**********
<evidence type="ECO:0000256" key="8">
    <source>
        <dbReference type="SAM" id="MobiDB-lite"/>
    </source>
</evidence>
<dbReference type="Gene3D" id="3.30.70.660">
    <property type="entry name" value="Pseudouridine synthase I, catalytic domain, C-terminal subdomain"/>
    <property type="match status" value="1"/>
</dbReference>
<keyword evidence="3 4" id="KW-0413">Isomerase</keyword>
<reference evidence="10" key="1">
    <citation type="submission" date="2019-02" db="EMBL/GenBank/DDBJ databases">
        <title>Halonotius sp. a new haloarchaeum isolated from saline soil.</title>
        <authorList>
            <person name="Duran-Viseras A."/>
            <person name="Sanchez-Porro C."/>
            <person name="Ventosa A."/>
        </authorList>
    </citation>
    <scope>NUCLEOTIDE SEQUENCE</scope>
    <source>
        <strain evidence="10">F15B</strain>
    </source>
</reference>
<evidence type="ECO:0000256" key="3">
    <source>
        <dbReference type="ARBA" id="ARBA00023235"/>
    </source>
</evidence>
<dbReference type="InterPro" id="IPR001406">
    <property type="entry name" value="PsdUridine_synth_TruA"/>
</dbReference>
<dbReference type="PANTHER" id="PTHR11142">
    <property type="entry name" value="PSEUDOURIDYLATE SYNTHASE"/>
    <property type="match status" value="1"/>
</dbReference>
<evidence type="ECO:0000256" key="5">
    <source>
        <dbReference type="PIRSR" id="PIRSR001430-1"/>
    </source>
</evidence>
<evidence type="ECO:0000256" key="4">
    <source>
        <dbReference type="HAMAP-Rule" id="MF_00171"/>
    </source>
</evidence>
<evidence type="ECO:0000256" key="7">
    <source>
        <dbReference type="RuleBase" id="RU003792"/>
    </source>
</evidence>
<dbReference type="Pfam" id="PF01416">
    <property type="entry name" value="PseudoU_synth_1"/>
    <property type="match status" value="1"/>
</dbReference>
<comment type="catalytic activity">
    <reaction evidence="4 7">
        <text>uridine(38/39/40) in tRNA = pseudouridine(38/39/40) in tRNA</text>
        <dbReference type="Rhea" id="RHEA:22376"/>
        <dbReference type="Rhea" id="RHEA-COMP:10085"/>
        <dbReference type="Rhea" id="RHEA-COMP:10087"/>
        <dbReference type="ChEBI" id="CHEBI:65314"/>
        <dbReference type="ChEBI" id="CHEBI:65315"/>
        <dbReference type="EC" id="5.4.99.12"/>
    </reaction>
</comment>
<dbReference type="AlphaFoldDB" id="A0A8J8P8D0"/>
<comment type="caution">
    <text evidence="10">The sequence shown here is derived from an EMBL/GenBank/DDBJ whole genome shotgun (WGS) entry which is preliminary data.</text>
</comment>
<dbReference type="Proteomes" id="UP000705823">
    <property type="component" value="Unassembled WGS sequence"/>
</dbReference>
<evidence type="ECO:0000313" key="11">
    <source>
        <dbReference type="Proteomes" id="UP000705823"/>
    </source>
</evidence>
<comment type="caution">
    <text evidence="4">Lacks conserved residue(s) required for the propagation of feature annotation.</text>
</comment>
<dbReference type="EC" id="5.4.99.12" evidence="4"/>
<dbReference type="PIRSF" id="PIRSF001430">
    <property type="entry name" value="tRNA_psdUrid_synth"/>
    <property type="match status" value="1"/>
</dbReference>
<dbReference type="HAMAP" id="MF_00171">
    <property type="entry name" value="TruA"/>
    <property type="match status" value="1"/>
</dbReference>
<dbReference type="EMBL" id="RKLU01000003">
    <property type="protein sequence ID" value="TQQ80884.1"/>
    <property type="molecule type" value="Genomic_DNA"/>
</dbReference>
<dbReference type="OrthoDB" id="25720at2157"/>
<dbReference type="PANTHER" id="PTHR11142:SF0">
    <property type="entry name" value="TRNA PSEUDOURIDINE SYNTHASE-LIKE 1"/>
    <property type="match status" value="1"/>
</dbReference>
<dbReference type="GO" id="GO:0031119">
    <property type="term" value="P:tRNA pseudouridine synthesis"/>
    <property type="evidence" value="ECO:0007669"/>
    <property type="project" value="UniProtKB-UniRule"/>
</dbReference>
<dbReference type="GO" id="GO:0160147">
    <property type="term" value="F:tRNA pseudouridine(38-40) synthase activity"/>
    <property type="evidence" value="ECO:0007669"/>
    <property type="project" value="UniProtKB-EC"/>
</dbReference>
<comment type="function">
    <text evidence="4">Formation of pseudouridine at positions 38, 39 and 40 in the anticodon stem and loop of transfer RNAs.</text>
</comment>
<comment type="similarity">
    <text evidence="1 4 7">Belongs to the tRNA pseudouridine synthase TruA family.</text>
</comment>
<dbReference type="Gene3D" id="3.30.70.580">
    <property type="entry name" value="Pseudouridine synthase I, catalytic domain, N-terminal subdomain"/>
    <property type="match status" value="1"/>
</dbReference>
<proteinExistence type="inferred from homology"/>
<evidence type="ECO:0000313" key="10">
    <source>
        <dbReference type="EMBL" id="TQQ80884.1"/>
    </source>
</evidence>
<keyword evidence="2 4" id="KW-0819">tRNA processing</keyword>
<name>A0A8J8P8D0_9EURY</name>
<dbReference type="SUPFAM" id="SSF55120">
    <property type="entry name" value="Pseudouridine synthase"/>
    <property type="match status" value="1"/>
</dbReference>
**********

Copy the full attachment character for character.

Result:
<evidence type="ECO:0000256" key="8">
    <source>
        <dbReference type="SAM" id="MobiDB-lite"/>
    </source>
</evidence>
<dbReference type="Gene3D" id="3.30.70.660">
    <property type="entry name" value="Pseudouridine synthase I, catalytic domain, C-terminal subdomain"/>
    <property type="match status" value="1"/>
</dbReference>
<keyword evidence="3 4" id="KW-0413">Isomerase</keyword>
<reference evidence="10" key="1">
    <citation type="submission" date="2019-02" db="EMBL/GenBank/DDBJ databases">
        <title>Halonotius sp. a new haloarchaeum isolated from saline soil.</title>
        <authorList>
            <person name="Duran-Viseras A."/>
            <person name="Sanchez-Porro C."/>
            <person name="Ventosa A."/>
        </authorList>
    </citation>
    <scope>NUCLEOTIDE SEQUENCE</scope>
    <source>
        <strain evidence="10">F15B</strain>
    </source>
</reference>
<evidence type="ECO:0000256" key="3">
    <source>
        <dbReference type="ARBA" id="ARBA00023235"/>
    </source>
</evidence>
<dbReference type="InterPro" id="IPR001406">
    <property type="entry name" value="PsdUridine_synth_TruA"/>
</dbReference>
<dbReference type="PANTHER" id="PTHR11142">
    <property type="entry name" value="PSEUDOURIDYLATE SYNTHASE"/>
    <property type="match status" value="1"/>
</dbReference>
<evidence type="ECO:0000256" key="5">
    <source>
        <dbReference type="PIRSR" id="PIRSR001430-1"/>
    </source>
</evidence>
<evidence type="ECO:0000256" key="4">
    <source>
        <dbReference type="HAMAP-Rule" id="MF_00171"/>
    </source>
</evidence>
<evidence type="ECO:0000256" key="7">
    <source>
        <dbReference type="RuleBase" id="RU003792"/>
    </source>
</evidence>
<dbReference type="Pfam" id="PF01416">
    <property type="entry name" value="PseudoU_synth_1"/>
    <property type="match status" value="1"/>
</dbReference>
<comment type="catalytic activity">
    <reaction evidence="4 7">
        <text>uridine(38/39/40) in tRNA = pseudouridine(38/39/40) in tRNA</text>
        <dbReference type="Rhea" id="RHEA:22376"/>
        <dbReference type="Rhea" id="RHEA-COMP:10085"/>
        <dbReference type="Rhea" id="RHEA-COMP:10087"/>
        <dbReference type="ChEBI" id="CHEBI:65314"/>
        <dbReference type="ChEBI" id="CHEBI:65315"/>
        <dbReference type="EC" id="5.4.99.12"/>
    </reaction>
</comment>
<dbReference type="AlphaFoldDB" id="A0A8J8P8D0"/>
<comment type="caution">
    <text evidence="10">The sequence shown here is derived from an EMBL/GenBank/DDBJ whole genome shotgun (WGS) entry which is preliminary data.</text>
</comment>
<dbReference type="Proteomes" id="UP000705823">
    <property type="component" value="Unassembled WGS sequence"/>
</dbReference>
<evidence type="ECO:0000313" key="11">
    <source>
        <dbReference type="Proteomes" id="UP000705823"/>
    </source>
</evidence>
<comment type="caution">
    <text evidence="4">Lacks conserved residue(s) required for the propagation of feature annotation.</text>
</comment>
<dbReference type="EC" id="5.4.99.12" evidence="4"/>
<dbReference type="PIRSF" id="PIRSF001430">
    <property type="entry name" value="tRNA_psdUrid_synth"/>
    <property type="match status" value="1"/>
</dbReference>
<dbReference type="HAMAP" id="MF_00171">
    <property type="entry name" value="TruA"/>
    <property type="match status" value="1"/>
</dbReference>
<dbReference type="EMBL" id="RKLU01000003">
    <property type="protein sequence ID" value="TQQ80884.1"/>
    <property type="molecule type" value="Genomic_DNA"/>
</dbReference>
<dbReference type="OrthoDB" id="25720at2157"/>
<dbReference type="PANTHER" id="PTHR11142:SF0">
    <property type="entry name" value="TRNA PSEUDOURIDINE SYNTHASE-LIKE 1"/>
    <property type="match status" value="1"/>
</dbReference>
<dbReference type="GO" id="GO:0031119">
    <property type="term" value="P:tRNA pseudouridine synthesis"/>
    <property type="evidence" value="ECO:0007669"/>
    <property type="project" value="UniProtKB-UniRule"/>
</dbReference>
<dbReference type="GO" id="GO:0160147">
    <property type="term" value="F:tRNA pseudouridine(38-40) synthase activity"/>
    <property type="evidence" value="ECO:0007669"/>
    <property type="project" value="UniProtKB-EC"/>
</dbReference>
<comment type="function">
    <text evidence="4">Formation of pseudouridine at positions 38, 39 and 40 in the anticodon stem and loop of transfer RNAs.</text>
</comment>
<comment type="similarity">
    <text evidence="1 4 7">Belongs to the tRNA pseudouridine synthase TruA family.</text>
</comment>
<dbReference type="Gene3D" id="3.30.70.580">
    <property type="entry name" value="Pseudouridine synthase I, catalytic domain, N-terminal subdomain"/>
    <property type="match status" value="1"/>
</dbReference>
<proteinExistence type="inferred from homology"/>
<evidence type="ECO:0000313" key="10">
    <source>
        <dbReference type="EMBL" id="TQQ80884.1"/>
    </source>
</evidence>
<keyword evidence="2 4" id="KW-0819">tRNA processing</keyword>
<name>A0A8J8P8D0_9EURY</name>
<dbReference type="SUPFAM" id="SSF55120">
    <property type="entry name" value="Pseudouridine synthase"/>
    <property type="match status" value="1"/>
</dbReference>